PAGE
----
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“Cells that fire together wire together” and Stanford Media X

That is the goal of Stanford University Media X: to foster deep collaborations between industry and academia, as highlighted in Business Week’s recent article The Virtual Meeting Room. The 5th Annual Media X Conference on Research, Collaboration, Innovation and Productivity served its purpose well for the last couple of days: very fun and insightful presentations by Stanford researchers (and a few external experts) and a great list of participants to get to know.

No doubt, a great source of mental stimulation for all of us. Charles House, Media X’s Executive Director, framed the dialogue as an effort to generate the right questions and then engage the best minds in answering them.

Some of (my) main take-aways

  • “The world does not come to us as neat disciplinary problems, but as complex interdisciplinary challenges” (great quote by Dean John Hennessy)
  • Personal Robotics is poised to explode soon-and software will be key (predicted by Paul Saffo)
  • An inconvenient truth: Al Gore had to be convinced to bring his presentation into a movie, since he was very attached to each and every of his X hundred slides. We are happy it happened!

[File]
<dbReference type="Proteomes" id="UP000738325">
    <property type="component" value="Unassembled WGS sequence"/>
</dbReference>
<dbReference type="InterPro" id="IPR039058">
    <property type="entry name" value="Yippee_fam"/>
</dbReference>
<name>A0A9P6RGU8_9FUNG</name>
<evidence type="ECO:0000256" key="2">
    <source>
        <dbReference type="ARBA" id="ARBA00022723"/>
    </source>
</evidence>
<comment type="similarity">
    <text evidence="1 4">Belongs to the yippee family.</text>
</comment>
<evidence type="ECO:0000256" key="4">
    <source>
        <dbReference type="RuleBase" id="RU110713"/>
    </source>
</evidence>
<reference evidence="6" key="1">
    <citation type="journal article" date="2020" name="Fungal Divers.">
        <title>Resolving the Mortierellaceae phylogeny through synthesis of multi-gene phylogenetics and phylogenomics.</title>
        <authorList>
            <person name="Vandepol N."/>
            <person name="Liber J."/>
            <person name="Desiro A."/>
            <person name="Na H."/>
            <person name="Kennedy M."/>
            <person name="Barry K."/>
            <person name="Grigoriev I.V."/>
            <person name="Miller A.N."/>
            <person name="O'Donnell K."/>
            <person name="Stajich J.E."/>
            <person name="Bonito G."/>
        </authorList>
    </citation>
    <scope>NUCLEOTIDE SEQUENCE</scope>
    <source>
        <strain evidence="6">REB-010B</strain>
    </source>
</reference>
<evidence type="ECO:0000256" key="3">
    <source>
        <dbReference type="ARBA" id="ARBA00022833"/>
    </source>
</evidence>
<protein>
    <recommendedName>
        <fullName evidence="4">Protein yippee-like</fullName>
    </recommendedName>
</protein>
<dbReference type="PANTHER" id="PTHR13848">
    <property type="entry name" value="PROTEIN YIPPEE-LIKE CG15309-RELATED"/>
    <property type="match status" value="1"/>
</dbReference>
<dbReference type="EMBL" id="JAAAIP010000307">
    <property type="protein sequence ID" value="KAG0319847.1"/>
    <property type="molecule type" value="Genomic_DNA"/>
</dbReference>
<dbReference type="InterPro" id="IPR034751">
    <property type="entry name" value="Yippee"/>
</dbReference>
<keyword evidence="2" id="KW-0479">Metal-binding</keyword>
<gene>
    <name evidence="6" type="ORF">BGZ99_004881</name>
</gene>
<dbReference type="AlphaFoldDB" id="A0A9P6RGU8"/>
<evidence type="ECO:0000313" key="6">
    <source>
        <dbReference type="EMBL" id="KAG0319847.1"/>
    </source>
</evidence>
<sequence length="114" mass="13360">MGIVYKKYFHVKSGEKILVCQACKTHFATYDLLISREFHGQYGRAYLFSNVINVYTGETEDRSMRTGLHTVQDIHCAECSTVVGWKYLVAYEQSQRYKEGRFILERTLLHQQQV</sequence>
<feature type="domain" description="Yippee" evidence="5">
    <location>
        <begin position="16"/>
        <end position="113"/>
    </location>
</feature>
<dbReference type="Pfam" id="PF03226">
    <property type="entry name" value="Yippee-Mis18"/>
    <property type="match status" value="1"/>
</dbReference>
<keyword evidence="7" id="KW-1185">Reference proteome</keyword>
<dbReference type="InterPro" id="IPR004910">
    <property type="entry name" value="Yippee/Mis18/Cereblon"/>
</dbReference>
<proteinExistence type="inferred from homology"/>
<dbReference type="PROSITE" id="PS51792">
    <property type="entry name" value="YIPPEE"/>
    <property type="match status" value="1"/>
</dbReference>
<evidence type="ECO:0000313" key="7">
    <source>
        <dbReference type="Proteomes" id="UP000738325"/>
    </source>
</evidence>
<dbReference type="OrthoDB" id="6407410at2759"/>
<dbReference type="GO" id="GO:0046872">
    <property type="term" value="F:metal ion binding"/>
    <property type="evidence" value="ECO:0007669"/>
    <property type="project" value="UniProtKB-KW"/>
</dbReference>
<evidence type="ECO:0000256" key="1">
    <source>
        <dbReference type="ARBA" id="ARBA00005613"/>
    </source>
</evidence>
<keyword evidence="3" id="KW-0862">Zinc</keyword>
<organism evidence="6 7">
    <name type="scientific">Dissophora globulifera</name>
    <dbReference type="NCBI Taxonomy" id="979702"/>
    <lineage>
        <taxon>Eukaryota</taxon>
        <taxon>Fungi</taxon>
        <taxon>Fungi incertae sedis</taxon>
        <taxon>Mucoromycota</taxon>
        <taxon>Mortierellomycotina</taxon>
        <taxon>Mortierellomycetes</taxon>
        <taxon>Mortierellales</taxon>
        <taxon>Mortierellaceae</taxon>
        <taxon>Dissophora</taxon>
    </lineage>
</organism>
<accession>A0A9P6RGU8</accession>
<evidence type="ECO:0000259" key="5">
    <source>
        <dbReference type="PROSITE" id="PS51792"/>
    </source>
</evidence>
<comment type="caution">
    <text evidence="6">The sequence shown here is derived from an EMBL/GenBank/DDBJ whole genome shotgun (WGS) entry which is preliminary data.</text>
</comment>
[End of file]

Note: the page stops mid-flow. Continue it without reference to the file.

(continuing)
• Neuroscientists know what patterns in the brain indicate certain intentions-and are starting to use technologies to help immobilized patients communicate with external devices based merely on their thoughts
  • We need to learn to embrace change- a lot of it is coming!

Now, some key points from several presentations (there were more than these, but I couldn’t attend all). I encourage you to visit the website of each presenter if you are interested in learning more about that topic.

a. Paul Saffo on Innovation

  • It usually takes 20 years since basic science until applications reach inflection point and take the world by storm
  • Next big thing: personal robotics. Indicators: DARPA sponsored first attempts in mid-80s, and now we have applications such as the Roomba vacuum-cleaner, and Stanford racing car team (see below). The key is the software managing the hardware.